Terrible news broke Saturday morning when a car drove through the OSU homecoming parade and killed four people, injuring dozens of others.
Now, I am writing my first words about the OSU tragedy late Monday. The delay is intentional.
Too often in these scenarios, we are likely to jump to conclusions. Media must get to the bottom of what happened and paint the grizzly picture of humanity gone wrong. It is, for perhaps inherent reasons, our charge. I have written before on the bleeding leading at 6 and 10 p.m.
Saturday morning, however, The Big Sadness graced local TV screens and websites well before the tornado sirens bellowed their high noon test-tragedy warning screams.
It was, of course, awful.
Throughout the day, however, the impulsive reactions of others seemed even more awful.
Multiple political stakeholders talked about the driver’s presumed intoxication. One even suggested that proposed liquor-law modernization efforts could lead to even more tragic crashes.
A former reporter wrote on Facebook that journalists covering Saturday’s tragedy would have been in potential violation of the Oklahoma City Council’s still-not-voted-on ordinance regarding median standing had the event happened in OKC or the ordinance been passed in Stillwater.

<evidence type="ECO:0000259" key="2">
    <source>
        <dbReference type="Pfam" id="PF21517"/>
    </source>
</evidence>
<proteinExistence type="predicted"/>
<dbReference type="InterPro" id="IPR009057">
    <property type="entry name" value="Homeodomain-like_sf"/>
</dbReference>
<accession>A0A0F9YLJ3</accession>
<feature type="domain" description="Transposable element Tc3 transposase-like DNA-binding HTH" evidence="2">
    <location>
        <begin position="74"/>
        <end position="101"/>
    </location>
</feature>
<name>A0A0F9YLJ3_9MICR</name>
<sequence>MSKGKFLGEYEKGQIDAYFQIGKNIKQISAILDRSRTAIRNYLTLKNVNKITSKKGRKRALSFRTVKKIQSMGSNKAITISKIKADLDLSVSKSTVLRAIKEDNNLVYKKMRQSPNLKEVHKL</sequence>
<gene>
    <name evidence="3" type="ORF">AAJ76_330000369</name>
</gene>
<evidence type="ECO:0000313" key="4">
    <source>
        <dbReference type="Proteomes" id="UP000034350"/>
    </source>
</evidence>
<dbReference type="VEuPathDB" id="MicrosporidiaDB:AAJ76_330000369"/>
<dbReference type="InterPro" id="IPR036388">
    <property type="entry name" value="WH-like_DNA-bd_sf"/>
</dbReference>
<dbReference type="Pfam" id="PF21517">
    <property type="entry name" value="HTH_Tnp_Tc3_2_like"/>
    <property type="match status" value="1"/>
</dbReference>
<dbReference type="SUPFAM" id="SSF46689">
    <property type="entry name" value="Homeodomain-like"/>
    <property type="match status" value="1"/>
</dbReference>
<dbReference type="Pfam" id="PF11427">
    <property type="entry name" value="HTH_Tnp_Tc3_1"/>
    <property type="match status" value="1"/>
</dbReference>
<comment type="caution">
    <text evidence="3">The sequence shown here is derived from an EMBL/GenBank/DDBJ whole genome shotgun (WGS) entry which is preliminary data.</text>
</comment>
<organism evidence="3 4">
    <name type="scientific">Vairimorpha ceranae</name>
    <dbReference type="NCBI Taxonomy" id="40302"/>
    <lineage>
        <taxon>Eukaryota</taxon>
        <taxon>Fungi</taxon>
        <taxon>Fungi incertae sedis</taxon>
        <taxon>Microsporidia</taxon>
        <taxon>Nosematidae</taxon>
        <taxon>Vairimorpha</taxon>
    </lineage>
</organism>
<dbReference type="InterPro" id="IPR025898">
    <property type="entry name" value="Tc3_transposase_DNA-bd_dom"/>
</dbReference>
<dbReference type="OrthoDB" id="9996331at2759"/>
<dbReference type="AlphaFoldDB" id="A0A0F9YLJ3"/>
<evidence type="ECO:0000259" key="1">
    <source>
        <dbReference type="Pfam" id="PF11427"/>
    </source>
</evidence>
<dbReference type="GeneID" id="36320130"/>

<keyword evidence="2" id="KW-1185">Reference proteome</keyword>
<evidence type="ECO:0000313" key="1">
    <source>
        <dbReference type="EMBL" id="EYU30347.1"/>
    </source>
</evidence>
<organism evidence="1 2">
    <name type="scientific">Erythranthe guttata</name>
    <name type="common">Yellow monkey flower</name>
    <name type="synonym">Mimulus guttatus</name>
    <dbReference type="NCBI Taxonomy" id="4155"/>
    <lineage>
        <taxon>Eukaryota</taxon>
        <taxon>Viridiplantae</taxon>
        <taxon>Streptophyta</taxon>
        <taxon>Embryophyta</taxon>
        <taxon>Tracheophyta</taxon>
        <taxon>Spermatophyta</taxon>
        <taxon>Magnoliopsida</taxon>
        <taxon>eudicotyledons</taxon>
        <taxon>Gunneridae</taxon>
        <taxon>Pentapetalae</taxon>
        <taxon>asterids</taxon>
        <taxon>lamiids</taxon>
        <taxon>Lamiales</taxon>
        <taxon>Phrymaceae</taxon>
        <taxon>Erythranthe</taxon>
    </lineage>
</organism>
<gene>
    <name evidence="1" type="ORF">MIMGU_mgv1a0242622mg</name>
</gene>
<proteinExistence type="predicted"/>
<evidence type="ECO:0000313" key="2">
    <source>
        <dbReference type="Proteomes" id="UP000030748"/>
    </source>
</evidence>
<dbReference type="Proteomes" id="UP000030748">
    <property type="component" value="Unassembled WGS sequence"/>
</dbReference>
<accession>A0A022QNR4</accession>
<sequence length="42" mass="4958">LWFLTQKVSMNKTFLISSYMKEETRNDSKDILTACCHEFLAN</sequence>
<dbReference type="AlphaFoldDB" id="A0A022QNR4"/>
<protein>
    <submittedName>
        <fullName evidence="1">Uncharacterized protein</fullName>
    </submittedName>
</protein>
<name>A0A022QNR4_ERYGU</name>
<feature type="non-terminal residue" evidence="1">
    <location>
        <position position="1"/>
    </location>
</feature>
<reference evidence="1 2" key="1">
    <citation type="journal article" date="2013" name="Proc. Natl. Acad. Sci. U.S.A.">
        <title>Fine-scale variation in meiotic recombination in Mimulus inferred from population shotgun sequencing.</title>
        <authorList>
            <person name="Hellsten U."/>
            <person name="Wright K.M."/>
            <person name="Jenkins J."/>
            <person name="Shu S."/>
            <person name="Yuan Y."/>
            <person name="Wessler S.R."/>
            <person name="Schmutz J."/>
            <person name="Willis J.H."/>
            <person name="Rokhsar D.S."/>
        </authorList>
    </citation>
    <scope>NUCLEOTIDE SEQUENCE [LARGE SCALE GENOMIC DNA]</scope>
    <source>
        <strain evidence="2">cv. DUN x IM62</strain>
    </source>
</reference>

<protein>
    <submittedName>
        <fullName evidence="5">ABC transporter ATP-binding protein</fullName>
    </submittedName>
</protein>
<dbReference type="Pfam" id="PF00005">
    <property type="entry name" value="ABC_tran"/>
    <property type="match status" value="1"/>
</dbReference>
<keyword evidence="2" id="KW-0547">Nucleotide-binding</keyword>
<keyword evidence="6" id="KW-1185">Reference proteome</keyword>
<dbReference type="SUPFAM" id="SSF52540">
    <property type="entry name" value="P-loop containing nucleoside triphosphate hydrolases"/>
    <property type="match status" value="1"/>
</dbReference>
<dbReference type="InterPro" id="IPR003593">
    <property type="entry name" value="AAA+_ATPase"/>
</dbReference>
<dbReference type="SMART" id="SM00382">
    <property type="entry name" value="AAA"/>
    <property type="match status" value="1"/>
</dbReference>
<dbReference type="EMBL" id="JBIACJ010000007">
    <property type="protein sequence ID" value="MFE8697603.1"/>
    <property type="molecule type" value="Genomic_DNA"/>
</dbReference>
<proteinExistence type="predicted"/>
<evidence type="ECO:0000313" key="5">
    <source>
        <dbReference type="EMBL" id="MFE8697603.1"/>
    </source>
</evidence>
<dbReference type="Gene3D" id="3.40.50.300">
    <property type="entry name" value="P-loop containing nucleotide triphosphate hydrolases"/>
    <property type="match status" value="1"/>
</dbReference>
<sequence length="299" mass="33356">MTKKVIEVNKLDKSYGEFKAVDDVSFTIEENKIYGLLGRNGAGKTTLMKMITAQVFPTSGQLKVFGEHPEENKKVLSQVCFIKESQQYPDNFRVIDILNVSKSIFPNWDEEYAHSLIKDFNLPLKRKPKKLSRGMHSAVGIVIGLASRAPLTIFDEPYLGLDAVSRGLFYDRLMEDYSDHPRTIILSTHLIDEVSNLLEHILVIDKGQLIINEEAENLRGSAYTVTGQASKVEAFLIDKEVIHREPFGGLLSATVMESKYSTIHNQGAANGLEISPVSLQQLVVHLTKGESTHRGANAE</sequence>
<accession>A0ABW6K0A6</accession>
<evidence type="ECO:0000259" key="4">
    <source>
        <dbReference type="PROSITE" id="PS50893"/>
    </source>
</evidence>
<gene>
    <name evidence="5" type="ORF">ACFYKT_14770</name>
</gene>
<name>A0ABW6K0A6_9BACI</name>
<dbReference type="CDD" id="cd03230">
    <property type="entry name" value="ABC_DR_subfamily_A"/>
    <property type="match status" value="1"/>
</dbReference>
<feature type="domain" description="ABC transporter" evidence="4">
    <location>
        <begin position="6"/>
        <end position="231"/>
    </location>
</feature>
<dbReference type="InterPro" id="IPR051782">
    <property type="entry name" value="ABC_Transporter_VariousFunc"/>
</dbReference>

An OKC political commentator also noted online that while people are “rightfully saddened” by the car wreck, they should think about all the lives Oklahoma could save annually by adopting Medicaid expansion.
I have withheld names and links to avoid embarrassment for an obvious reason — the reason I am writing this.
When we jump to conclusions — as media, political figures or just observers — we don’t help anybody at all. We do it, of course, because it’s tough to do nothing at all. We must find a reaction, be it keening over the thought of a dead toddler or coldly remembering that people die horrible deaths every single day of the year.
In this instance, media seem to have done a pretty good job of avoiding a full circus on the tragedy, though admittedly I haven’t been gobbling up the coverage.
The AP’s Justin Juozapavicius did a good job sticking to the facts and using discretion to dissuade public speculation as best one could.
Really, his story represented all anyone needed by late Sunday evening. There was no need for hot takes or deep political thoughts. Trust me, the morbid details will come out in the wash.
A toxicology screen will come back from the lab showing whether the woman’s driving was chemically impaired.
Short of a plea deal, a jury trial will determine her ultimate level of guilt.
And, eventually, the world will spin around, and the majority of the public will have found a way to cope.
I suggest that is when we can get back to bickering about public policy initiatives. In the meantime, it’s OK to say nothing while waiting for the facts and perspective.
Because, sure, there might be a moral high ground to take in examining this horrible event.
But nowhere does it say you have to try and claim it before the bodies are buried in the ground.